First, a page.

Discussion Topic of the Week: How many insect-themed computer or video games can you name off the top of your head?
NWC made some great games, and I always thought they had the best logo of any game developer at the time. Of all their titles, Might and Magic II got the most love in our household.
(I've enhanced the contrast of this image a bit so you can see the logo detail, which is quite subtle otherwise. It also brings out vintage stains and a stray pencil mark.)
This notepad served as a nice sorta-"feelie" pack-in, one that my brother actually used quite often for notes.
Discussion Topic of the Week: What's your favorite New World Computing game?
I'm not a big fan of sports, and I'm not a big fan of sports games (Blades of Steel for the NES is probably my favorite — off the top of my head). But having grown up in the heart of ACC basketball country surrounded by great and once-great teams (UNC, Duke, NCSU, Wake Forest, etc.), I have a soft spot for the ACC and NCAA college basketball tournaments. I tend to watch a couple games a year.
So I can't tell you much about NCAA Basketball Final Four '97, because I've never played it. The closest I've come was NBA Live '97 for the SNES, and that was pretty fun for a basketball game.
Discussion Topic of the Week: What's your favorite basketball video game of all time?
Discussion Topic of the Week: What's the best Lord of the Rings- or Hobbit-themed video/computer game ever made?
Back in 2007, I intended to write an article about the 10th anniversary of Monolith's Blood, one of my personal favorite computer games. Accordingly, I contacted Nick Newhard, the designer and lead programmer of Blood, and arranged for an interview.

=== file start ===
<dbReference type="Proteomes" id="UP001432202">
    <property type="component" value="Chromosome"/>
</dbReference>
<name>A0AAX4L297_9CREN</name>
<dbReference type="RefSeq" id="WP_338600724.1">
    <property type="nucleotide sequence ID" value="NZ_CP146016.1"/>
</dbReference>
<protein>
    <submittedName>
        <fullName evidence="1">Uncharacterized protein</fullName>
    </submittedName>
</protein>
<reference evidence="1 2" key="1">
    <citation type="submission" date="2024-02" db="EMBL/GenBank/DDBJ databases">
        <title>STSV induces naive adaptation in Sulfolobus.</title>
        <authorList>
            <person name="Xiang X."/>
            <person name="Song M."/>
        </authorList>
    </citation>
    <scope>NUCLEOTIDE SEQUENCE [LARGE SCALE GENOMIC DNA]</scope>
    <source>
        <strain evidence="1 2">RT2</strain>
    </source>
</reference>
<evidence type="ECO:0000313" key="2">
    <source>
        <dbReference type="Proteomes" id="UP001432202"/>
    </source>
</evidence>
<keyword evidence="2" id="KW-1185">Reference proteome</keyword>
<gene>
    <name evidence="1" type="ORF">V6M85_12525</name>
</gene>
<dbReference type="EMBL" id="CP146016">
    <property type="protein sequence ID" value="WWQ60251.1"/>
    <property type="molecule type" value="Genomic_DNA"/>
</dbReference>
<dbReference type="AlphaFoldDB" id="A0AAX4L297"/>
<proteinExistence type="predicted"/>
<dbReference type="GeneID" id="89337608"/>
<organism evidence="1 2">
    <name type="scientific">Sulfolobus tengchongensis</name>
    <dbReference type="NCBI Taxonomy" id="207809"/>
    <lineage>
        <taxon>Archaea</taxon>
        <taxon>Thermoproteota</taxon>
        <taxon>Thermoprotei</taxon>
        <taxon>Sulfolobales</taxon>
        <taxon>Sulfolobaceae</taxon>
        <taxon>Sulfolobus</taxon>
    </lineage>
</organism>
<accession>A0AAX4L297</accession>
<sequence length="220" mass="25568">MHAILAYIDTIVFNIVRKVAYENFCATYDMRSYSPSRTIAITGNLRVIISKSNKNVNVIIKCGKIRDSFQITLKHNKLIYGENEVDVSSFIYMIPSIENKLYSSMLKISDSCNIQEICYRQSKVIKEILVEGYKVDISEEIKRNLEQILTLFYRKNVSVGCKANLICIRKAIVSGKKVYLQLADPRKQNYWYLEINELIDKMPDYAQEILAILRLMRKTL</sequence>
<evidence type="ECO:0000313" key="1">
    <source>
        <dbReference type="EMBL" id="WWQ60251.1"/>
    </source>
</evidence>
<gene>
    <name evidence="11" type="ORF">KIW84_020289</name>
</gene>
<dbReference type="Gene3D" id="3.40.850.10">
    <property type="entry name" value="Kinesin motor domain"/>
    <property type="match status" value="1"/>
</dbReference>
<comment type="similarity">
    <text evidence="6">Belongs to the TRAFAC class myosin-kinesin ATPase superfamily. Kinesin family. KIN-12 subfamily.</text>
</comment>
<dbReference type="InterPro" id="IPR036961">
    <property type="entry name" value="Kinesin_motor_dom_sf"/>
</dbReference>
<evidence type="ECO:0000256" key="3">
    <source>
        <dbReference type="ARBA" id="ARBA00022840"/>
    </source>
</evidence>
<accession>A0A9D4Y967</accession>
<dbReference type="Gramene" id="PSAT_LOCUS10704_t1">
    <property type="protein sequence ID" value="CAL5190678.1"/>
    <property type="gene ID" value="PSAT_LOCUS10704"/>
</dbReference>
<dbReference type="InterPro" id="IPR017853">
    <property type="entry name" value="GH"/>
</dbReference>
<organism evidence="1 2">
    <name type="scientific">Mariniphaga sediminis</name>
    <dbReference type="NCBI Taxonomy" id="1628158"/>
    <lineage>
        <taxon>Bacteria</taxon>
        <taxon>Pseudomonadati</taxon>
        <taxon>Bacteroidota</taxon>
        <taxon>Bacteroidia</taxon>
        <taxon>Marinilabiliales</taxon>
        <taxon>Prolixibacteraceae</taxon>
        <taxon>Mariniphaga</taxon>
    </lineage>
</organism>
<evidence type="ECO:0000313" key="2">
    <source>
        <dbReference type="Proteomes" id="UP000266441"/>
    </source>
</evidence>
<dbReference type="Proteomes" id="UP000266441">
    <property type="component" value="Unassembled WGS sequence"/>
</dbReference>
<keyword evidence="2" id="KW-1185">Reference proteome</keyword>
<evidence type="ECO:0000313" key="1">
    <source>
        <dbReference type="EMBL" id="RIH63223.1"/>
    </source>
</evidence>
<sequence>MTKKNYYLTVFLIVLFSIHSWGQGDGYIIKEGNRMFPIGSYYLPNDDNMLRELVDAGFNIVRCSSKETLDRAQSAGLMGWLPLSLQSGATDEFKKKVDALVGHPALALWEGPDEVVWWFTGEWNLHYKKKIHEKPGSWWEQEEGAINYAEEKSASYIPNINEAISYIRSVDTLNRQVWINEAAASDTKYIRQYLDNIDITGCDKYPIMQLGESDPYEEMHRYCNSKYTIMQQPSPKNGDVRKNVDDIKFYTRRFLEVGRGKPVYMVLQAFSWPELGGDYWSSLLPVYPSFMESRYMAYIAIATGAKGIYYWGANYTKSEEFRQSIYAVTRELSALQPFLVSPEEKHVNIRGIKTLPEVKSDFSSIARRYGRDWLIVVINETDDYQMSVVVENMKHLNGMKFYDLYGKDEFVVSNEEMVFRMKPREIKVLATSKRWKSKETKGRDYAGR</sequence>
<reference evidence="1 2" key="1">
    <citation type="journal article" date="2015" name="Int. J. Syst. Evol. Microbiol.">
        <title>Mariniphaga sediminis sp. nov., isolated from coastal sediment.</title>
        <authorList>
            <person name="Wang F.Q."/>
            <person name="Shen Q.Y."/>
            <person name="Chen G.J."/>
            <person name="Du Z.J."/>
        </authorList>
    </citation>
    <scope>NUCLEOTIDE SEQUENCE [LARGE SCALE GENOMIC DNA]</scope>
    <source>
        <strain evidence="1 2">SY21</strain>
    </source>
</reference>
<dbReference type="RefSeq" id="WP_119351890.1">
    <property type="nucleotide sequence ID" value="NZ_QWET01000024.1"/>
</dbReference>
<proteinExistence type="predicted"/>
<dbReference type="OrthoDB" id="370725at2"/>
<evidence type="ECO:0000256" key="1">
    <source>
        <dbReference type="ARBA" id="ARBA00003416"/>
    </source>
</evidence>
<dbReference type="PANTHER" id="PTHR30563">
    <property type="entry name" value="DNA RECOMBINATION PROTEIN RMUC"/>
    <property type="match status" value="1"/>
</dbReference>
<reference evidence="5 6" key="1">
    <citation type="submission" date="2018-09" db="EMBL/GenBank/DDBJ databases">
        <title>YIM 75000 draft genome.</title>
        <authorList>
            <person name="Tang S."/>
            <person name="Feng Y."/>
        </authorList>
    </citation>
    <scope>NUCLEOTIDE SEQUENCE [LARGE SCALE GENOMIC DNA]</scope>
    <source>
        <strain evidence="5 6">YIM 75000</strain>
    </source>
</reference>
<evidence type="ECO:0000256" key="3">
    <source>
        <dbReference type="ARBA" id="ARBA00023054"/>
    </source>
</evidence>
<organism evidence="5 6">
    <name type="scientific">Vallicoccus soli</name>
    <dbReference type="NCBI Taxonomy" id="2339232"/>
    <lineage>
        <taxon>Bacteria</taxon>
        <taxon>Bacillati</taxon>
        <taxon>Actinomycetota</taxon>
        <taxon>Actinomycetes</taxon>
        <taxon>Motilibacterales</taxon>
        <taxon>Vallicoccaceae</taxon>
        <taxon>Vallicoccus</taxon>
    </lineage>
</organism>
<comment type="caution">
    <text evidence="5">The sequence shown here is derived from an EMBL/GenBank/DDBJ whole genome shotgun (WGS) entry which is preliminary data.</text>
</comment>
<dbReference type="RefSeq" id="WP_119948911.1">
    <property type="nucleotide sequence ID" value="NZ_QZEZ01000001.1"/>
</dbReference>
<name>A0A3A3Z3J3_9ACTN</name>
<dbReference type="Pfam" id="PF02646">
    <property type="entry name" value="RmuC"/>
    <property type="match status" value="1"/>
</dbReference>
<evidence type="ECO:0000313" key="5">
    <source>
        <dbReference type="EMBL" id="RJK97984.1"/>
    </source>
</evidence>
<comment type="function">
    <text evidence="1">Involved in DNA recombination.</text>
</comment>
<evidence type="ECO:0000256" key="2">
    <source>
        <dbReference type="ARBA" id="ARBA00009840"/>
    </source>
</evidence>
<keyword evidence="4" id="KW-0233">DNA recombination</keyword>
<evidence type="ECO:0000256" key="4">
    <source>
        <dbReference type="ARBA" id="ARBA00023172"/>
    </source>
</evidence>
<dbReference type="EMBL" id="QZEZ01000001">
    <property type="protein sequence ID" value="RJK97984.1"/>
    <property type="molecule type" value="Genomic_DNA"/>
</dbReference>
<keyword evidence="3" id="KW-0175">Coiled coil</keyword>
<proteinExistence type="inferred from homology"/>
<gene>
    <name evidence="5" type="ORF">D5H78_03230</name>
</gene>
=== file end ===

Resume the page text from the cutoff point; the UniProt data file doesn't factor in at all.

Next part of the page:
For whatever reason, my interview with Newhard didn't take place until April 2008 via email. (That's probably why I shelved the project.) Since it's almost Halloween — and it's the 15th anniversary of Blood this year — I thought I'd share this little gem from my archives. It should be a treat for any Blood fans that might be out there.
I'm presenting this interview a little more sparsely laid-out than I usually do just for the sake of expediency. Some day I will write more about Blood, but until then, I hope this nugget of history will tide you over.
By the way, you can buy Blood on GOG.com these days for $5.99 (price at present). It runs great in DOSBox on a fast machine — make sure you crank up the in-game display resolution for greatest effect. The game is amazing in 1440×900 VESA mode on a widescreen monitor.
I heartily endorse the thorough and frequent playing of Blood, as it is one of the greatest PC games of all time — in my opinion, at least.